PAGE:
Who first the secret how to colour sound,
And to give shape to reason, wisely found;
With bodies how to cloath ideas, taught;
And how to draw the picture of a thought:
Who taught the hand to speak, the eye to hear
A silent language roving far and near;
Whose softest noise outstrips loud thunder’s sound,
And spreads her accents thro’ the world’s vast round:
A voice heard by the deaf, spoke by the dumb,
Whose echo reaches long, long time to come;
Which dead men speak as well as those alive —
Tell me what Genius did this art contrive.

From: http://www.eighteenthcenturypoetry.org/works/o5157-w0750.shtml

Date: 1725 (published)

By: Joseph Stennett (1663-1713)

Alternative Title: On the Invention of Writing; Ænigma on Writing

Saturday, 21 May 2016

Invitation to Dalliance by John Mennes

Be not thou so foolish nice,
As to be intreated twice;
What should Women more incite,
Then their own sweet appetite?

Shall savage things more freedom have
Than nature unto Women gave?
The Swan, the Turtle, and the Sparrow
Bill a while, then take the marrow.
They Bill, they Kisse, what else they doe
Come Bill, and Kisse, and I’le shew you.

From: Mennes, John, Musarum deliciæ: or, The Muses recreation. Conteining severall select pieces of sportive wit, 2008, Text Creation Partnership: Ann Arbor, Michigan and Oxford, p. 58.
(http://name.umdl.umich.edu/A89049.0001.001)

Date: 1655

By: John Mennes (1599-1671)

Friday, 20 May 2016

To You That Lyfe Possess Grete Troubles Do Befall by Emma Foxe

To you that lyfe possess grete troubles do befall,
When we that slepe by Dethe do feel no harm at all.
An honeste lyfe dothe bringe a joyfull deathe at last,
And lyfe agayne begins when dethe is once past.
My lovinge ffoxe ffarewell, God guyde thee with his grace,
Prepare thyselfe to come and I will geve the place.
My children all adewe, and be ryghte sure of this,
You shal be brought to Duste as emma ffoxe your Mother is.

From: Stevenson, Jane and Davidson, Peter (eds.), Early Modern Women Poets (1520-1700): An Anthology, 2001, Oxford University Press: Oxford, p. 25.
(https://books.google.com.au/books?id=EynvtQmeW-kC)

Date: 1570

By: Emma Foxe (????-1570)

Thursday, 19 May 2016

Pearl: Section I by Pearl Poet/Gawain Poet

Pearl, to delight a prince’s day,
Flawlessly set in gold so fair
In all the East, I dare to say,
I have not found one to compare.
So round, so radiant in array,
So small, so smooth her contours were,
Wherever I judged jewels gay
I set her worth as truly rare.
I lost her in a garden where
Through grass she fell to earthen plot;
Wounded by love beyond repair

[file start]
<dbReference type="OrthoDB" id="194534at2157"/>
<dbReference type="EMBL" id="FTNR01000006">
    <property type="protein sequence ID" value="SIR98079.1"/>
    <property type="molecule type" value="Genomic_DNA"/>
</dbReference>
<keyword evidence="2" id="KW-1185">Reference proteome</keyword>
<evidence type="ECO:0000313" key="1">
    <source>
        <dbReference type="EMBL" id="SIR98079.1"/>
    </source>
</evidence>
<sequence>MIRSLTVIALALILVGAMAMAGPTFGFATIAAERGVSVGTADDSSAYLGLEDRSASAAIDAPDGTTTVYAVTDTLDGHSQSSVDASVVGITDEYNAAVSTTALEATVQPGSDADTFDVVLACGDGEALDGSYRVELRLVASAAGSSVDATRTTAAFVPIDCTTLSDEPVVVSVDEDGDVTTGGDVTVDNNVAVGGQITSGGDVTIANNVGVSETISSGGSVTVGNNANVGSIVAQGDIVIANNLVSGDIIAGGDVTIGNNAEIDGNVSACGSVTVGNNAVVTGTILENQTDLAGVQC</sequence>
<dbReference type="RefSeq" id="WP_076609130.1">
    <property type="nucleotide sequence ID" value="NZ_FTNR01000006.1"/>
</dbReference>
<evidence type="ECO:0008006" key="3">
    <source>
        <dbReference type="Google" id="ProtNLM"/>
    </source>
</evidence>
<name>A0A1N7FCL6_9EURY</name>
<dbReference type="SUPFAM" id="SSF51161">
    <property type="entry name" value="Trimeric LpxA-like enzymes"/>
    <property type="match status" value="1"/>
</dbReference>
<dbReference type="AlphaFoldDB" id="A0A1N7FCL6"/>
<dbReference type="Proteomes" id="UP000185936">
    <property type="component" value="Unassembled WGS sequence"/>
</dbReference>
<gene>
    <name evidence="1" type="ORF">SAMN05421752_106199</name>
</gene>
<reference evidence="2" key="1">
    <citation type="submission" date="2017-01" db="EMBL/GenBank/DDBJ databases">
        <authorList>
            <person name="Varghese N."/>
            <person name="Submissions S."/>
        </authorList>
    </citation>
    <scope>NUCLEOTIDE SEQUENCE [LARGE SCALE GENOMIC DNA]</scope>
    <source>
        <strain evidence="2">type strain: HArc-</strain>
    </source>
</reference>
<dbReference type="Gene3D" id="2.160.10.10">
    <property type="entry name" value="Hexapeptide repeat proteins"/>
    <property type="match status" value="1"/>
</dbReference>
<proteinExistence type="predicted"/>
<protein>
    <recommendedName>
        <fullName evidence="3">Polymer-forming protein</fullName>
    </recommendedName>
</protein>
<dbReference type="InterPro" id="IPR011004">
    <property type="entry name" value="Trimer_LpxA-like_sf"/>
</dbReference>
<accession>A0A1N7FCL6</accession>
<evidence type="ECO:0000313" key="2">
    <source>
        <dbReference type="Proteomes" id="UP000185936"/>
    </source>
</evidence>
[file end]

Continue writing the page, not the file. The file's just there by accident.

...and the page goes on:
I mourn that pearl without a spot.

Since from that spot it fled that day
I waited oft, in hope to see
What once could drive my gloom away
And charge my very soul with glee;
But heavy on my heart it lay
And filled my breast with misery.
Yet no song ever seemed so gay
As that quiet hour let steal to me
Though in my heart one thought ran free,
Her fresh face wrapped in earthly clot;
Earth, you have marred her purity,
My secret pearl without a spot.

That spot of spices needs must spread
Where such rich bounty doth decay,
With yellow flowers and blue and red
That shine so bright in sun’s clear ray.
Flower and fruit can ne’er be dead
Where that pearl slipped into the clay,
For grass will grow from seed once shed
Or grain could not be stored away,
And good will always good repay.
This comely seed shall perish not,
And spices will their fruit display
From that dear pearl without a spot.

From that spot I in speech expound
I entered in that garden green,
As August’s season came around
When corn is cut with sickles keen,
There that pearl rolled into the ground,
Shadowed with plants both bright and clean,
Wallflower, ginger, gromwell abound
Bright paeonies scattered in between;
Though they were seemly to be seen
No less in their scent my sense caught;
And there that jewel long has been,
My precious pearl without a spot.

Before that spot I clasped my hand,
In chilling care my heart was caught;
A bitter grief my soul unmanned
Though reason wiser comfort sought.
I mourned my pearl from freedom banned
With arguments that fiercely fought;
Though Christ’s grace bade me understand
My wretched will fresh sorrow brought.
On flowery sward I fell, distraught;
Such fragrance to my senses shot
In deepest sleep I dreamt, methought,
On that dear pearl without a spot.

From: http://www.billstanton.co.uk/pearl/pearl0203.htm
http://www.billstanton.co.uk/pearl/pearl0405.htm
http://www.billstanton.co.uk/pearl/pearl0607.htm

Date: 14th century (original); 1995 (translation)

By: Pearl Poet/Gawain Poet (14th century)

Translated by: William Graham Stanton (1917-1999)